Holding so fast by thy infinity,
So surely anchored on
The steadfast rock of Immortality.

With wide-embracing love
Thy spirit animates eternal years
Pervades and broods above,
Changes, sustains, dissolves, creates and rears

Though earth and moon were gone
And suns and universes ceased to be
And Thou wert left alone
Every Existence would exist in thee

There is not room for Death
Nor atom that his might could render void
Since thou art Being and Breath
And what thou art may never be destroyed.
No coward soul is mine
Book Analysis

Critical Reception

Based on the book
Main aspects of the book
Themes and symbols
Love and passion
"Whatever our souls are made of, his and mine are the same; and Linton's is as different as a moonbeam from lightning, or frost from fire." (Part I, Ch. IX)

Linton's "cold blood cannot be worked into a fever." (Part I, Ch. XI)
Revenge
"’It is a poor conclusion, is it not?’ he observed, having brooded awhile on the scene he had just witnessed: ‘an absurd termination to my violent exertions? I get levers and mattocks to demolish the two houses, and train myself to be capable of working like Hercules, and when everything is ready and in my power, I find the will to lift a slate off either roof has vanished! My old enemies have not beaten me; now would be the precise time to revenge myself on their representatives: I could do it; and none could hinder me. But where is the use? I don’t care for striking: I can’t take the trouble to raise my hand! That sounds as if I had been labouring the whole time only to exhibit a fine trait of magnanimity. It is far from being the
case: I have lost the faculty of enjoying their destruction, and I am too idle to destroy for nothing."(Part II, Ch. XX)
Lure of success and Social Standing
Catherine marries Edgar after becoming infatuated with his image as a cultured gentleman with wealth enough to meet her every need.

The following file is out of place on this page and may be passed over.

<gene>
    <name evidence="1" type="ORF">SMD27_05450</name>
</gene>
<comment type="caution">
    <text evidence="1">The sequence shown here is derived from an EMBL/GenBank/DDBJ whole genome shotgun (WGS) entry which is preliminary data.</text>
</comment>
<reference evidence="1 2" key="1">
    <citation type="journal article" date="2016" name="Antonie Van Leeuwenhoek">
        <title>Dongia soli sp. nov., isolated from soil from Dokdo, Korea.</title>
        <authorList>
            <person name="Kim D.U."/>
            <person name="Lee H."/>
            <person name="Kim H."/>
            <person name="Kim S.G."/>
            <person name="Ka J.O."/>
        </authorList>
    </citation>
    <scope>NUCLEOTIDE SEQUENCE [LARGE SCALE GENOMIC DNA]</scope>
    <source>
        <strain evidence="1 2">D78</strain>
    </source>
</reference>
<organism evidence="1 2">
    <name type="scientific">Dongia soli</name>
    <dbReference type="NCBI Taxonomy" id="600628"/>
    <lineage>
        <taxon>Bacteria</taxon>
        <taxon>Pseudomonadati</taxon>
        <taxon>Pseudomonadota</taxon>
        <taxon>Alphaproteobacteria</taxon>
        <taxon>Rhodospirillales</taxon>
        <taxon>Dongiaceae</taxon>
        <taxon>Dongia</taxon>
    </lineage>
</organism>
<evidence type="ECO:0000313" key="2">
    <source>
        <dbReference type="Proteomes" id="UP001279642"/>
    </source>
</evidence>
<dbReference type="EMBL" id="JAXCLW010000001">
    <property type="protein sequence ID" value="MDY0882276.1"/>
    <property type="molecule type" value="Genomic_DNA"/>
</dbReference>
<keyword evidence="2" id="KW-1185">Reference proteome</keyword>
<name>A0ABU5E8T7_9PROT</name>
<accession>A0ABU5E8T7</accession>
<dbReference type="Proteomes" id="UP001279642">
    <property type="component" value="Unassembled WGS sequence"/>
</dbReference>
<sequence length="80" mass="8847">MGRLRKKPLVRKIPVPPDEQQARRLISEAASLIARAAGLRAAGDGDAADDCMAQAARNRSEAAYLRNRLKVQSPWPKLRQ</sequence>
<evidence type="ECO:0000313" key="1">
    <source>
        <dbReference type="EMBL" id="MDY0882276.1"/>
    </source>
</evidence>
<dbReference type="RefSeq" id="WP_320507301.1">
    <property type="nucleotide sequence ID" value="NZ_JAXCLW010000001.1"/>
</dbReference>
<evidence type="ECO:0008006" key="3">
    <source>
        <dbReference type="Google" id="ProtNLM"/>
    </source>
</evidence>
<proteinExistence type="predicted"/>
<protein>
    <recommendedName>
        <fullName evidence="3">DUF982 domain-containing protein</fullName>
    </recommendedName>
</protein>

Isabella marries Heathcliff after becoming infatuated with a idealized, romantic image of him.
Charlotte Brontë's works
The Professor (1857)
Villete (1853)
Anne Brontës's works
The tenant of Wildfell Hall (1848)
Agnes Grey (1847)
Moorland cannot be cultivated, and its uniformity makes navegation difficult
Symbol of the wild threat posed by nature
Setting for the beginning of Catherine and Heathcliff's bond
Symbolic associations onto the Catherine and Heathcliff's relationship

Wuthering Heights
is a more difficult book to understand than Jane Eyre, because Emily was a greater poet than Charlotte. When Charlotte wrote she said with eloquence and splendor and passion "I love,‟ "I hate,‟ "I suffer.‟ Her experience, though more intense, is on a level with our own.
But there is no "I‟ in
Wuthering Heights
. There are no governess. There are no employers. There is love, but it is not the love of men and women.
Emily was inspired by some more general conception. The impulse which urges her to create was not her own suffering or her own injuries.
She looked out upon a world cleft into gigantic disorder and felt within her the power to unite it in a book
[…] Hers, then is the rarest of all powers”
(Woolf, 1925)

"Womanly sentiment and pietism are detonated by Emily Brontë with an explosive charge of contempt.
She knew we lived our lives on a battlefield in which the chief law is universal strife; class facing class,
tribe versus tribe, every man‟s and woman's hand against his or her neighbor. She had been mendaciously told that woman had gender but no sexuality to speak of; natural selflessness; the power to spell her name but not to write out her identity. Emily would not varnish or beautify.
She took no pleasure in veneer of face or the emollient dilution of terrible truths for the benefit of other people's feelings

(Davis, 1999)

This is a strange book. It is not without evidences of considerable power: but, as a whole, it is wild, confused, disjointed and improbable; and the people who make up the drama, which is tragic enough in its consequences, are savages ruder than those who lived before the days of Homer.
..Heathcliff may be considered as the hero of the book, if hero there be. He is an incarnation of evil qualities; implacable hate, ingratitude, cruelty, falsehood, selfishness, and revenge[…] If this book be…the first work of the author,
we hope that he will produce a second, - giving himself more time in its composition than in the present case, developing his incidents more carefully, eschewing exaggeration and obscurity, and looking steadily at human life, under all its moods, for those pictures of the passions that he may desire to sketch for our public benefit. It may be well also to be sparing of certain oaths and phrases, which do not materially
contribute to any character, and are by no means to be reckoned among the evidence of a writer‟s genius”.